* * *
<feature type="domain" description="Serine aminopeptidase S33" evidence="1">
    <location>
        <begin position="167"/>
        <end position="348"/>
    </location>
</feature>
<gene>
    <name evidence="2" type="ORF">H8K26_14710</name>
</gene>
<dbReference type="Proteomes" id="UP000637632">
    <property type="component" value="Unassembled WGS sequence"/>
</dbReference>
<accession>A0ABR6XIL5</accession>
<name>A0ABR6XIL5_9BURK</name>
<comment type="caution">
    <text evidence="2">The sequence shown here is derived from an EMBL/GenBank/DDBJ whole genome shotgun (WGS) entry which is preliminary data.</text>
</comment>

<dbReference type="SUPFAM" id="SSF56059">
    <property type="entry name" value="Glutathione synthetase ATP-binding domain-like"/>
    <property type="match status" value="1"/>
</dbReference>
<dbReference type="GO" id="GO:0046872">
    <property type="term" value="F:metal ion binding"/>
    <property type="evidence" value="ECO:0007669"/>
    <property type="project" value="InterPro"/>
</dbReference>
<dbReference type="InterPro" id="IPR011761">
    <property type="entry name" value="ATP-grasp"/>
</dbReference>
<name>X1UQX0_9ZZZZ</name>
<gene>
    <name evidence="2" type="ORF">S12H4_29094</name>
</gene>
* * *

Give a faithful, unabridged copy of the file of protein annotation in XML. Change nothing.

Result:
<feature type="domain" description="Serine aminopeptidase S33" evidence="1">
    <location>
        <begin position="167"/>
        <end position="348"/>
    </location>
</feature>
<gene>
    <name evidence="2" type="ORF">H8K26_14710</name>
</gene>
<dbReference type="Proteomes" id="UP000637632">
    <property type="component" value="Unassembled WGS sequence"/>
</dbReference>
<accession>A0ABR6XIL5</accession>
<name>A0ABR6XIL5_9BURK</name>
<comment type="caution">
    <text evidence="2">The sequence shown here is derived from an EMBL/GenBank/DDBJ whole genome shotgun (WGS) entry which is preliminary data.</text>
</comment>

<dbReference type="SUPFAM" id="SSF56059">
    <property type="entry name" value="Glutathione synthetase ATP-binding domain-like"/>
    <property type="match status" value="1"/>
</dbReference>
<dbReference type="GO" id="GO:0046872">
    <property type="term" value="F:metal ion binding"/>
    <property type="evidence" value="ECO:0007669"/>
    <property type="project" value="InterPro"/>
</dbReference>
<dbReference type="InterPro" id="IPR011761">
    <property type="entry name" value="ATP-grasp"/>
</dbReference>
<name>X1UQX0_9ZZZZ</name>
<gene>
    <name evidence="2" type="ORF">S12H4_29094</name>
</gene>